As a trauma-informed therapist, I help guide my clients through this process, paying attention to unconscious communication in the artwork, as well as behavioral indicators and direct feedback from my clients to make sure that the process unfolds along a path and at a rate that each individual client finds the most beneficial. I talk more about what an art therapy session looks like on my blog here.

Art Therapy and Mindfulness

Also, here’s a video of an example of a mindful art meditation technique I use with my clients. It may not be what you assumed “art therapy” might be. A lot of times, we use art materials as calming and grounding techniques as well as ways to connect with unheard parts of ourselves that we aren’t generally related to. 

But I’m not an artist. I can’t even draw stick figures.


You don’t have to be an artist or have any “talent” to benefit from art therapy.

It’s not about the supposed quality of the work but the underlying meaning of it.

Whether it’s painting, sculpting, or just doodling, you can learn to decipher the messages from within.

Everyone is creative in their own way. You’ve just lost sight of it.

Still not convinced?  Here are my “rules” for art therapy.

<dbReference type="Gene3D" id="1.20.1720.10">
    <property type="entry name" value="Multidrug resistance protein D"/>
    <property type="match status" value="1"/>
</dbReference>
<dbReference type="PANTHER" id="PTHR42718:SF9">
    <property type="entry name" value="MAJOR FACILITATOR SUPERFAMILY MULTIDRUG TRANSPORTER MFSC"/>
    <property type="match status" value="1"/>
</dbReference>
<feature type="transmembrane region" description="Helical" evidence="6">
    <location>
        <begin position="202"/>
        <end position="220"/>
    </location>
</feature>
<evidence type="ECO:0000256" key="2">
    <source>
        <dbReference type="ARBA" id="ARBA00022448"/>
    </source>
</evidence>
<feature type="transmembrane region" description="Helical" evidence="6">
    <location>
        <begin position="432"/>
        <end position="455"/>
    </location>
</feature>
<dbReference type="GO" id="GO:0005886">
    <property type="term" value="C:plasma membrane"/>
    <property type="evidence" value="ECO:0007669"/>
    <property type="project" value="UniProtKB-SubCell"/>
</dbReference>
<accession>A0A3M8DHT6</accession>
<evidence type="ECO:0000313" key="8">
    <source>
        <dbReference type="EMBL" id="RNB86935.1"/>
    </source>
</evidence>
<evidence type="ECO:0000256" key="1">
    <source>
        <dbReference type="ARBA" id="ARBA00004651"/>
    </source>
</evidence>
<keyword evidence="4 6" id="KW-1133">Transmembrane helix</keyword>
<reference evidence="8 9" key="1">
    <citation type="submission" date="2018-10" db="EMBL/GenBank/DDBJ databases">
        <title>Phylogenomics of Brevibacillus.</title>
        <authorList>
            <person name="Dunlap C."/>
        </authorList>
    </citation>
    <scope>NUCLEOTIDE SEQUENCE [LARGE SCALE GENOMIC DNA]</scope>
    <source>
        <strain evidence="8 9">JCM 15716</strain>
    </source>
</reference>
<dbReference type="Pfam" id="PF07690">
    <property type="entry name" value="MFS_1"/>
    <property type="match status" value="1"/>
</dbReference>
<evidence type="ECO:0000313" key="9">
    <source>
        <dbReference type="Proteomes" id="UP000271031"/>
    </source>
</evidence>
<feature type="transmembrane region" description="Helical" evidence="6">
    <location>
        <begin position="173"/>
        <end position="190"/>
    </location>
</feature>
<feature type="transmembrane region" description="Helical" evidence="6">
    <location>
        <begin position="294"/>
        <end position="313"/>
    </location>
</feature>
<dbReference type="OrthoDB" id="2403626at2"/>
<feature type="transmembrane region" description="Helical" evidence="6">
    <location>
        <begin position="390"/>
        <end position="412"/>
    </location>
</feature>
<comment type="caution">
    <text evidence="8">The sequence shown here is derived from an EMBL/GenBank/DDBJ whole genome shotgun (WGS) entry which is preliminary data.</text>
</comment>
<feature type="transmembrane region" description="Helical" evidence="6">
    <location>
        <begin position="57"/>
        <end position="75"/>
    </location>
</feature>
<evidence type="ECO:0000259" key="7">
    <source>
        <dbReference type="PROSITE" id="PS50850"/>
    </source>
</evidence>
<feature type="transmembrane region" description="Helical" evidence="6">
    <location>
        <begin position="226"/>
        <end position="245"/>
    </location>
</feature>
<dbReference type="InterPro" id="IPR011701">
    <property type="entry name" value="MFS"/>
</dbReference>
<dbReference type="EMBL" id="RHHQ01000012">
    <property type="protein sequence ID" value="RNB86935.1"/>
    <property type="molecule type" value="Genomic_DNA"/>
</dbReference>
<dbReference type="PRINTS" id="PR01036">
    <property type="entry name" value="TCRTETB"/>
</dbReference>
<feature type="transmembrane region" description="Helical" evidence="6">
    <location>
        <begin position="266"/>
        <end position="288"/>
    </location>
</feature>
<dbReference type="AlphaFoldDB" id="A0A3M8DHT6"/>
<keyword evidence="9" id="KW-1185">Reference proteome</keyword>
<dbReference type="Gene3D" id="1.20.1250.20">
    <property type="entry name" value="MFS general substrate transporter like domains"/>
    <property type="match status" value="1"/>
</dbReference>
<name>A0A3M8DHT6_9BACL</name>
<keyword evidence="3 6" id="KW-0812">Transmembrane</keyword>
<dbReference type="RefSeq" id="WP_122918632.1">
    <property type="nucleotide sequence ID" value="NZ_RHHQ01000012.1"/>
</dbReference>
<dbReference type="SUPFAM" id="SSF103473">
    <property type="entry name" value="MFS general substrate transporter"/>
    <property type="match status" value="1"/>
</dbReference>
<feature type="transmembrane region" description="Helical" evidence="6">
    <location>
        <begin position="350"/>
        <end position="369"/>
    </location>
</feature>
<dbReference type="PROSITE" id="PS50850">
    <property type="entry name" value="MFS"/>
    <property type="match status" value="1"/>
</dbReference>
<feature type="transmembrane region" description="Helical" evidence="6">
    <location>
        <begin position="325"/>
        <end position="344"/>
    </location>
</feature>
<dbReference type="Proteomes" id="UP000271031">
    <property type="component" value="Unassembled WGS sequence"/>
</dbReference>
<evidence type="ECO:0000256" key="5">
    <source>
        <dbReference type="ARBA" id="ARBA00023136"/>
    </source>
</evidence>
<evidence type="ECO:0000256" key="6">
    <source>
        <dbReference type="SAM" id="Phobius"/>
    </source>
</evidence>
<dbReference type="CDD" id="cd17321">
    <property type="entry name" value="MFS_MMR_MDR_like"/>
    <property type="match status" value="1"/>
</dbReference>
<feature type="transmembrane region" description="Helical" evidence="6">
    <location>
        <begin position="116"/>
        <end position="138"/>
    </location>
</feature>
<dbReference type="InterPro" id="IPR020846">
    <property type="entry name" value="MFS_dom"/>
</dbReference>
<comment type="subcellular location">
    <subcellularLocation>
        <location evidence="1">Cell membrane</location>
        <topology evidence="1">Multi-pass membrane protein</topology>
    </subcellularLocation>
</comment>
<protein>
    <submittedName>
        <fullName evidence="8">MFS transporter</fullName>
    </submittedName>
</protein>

How do you do Art Therapy online?


Really the only thing different about doing art therapy online versus in person is that you have to have your own supplies.

While there may be supplies you want along the way, a pencil and a piece of paper can get us started.

We will meet online using a secure video-conferencing platform similar to FaceTime or Skype.

During the session, we’ll be able to see each other and talk as though we were in person.

What is Dream Interpretation and how does it work with Art Therapy?


Both our dreams and the art we create share the same language- the language of images from our unconscious.

Ask yourself, “where does art come from?”

When we are creating art, we aren’t actively thinking about it. Similar to when we are dreaming.  It’s like a waking dream.

To learn more about how these two approaches work together, visit my Dream Interpretation page.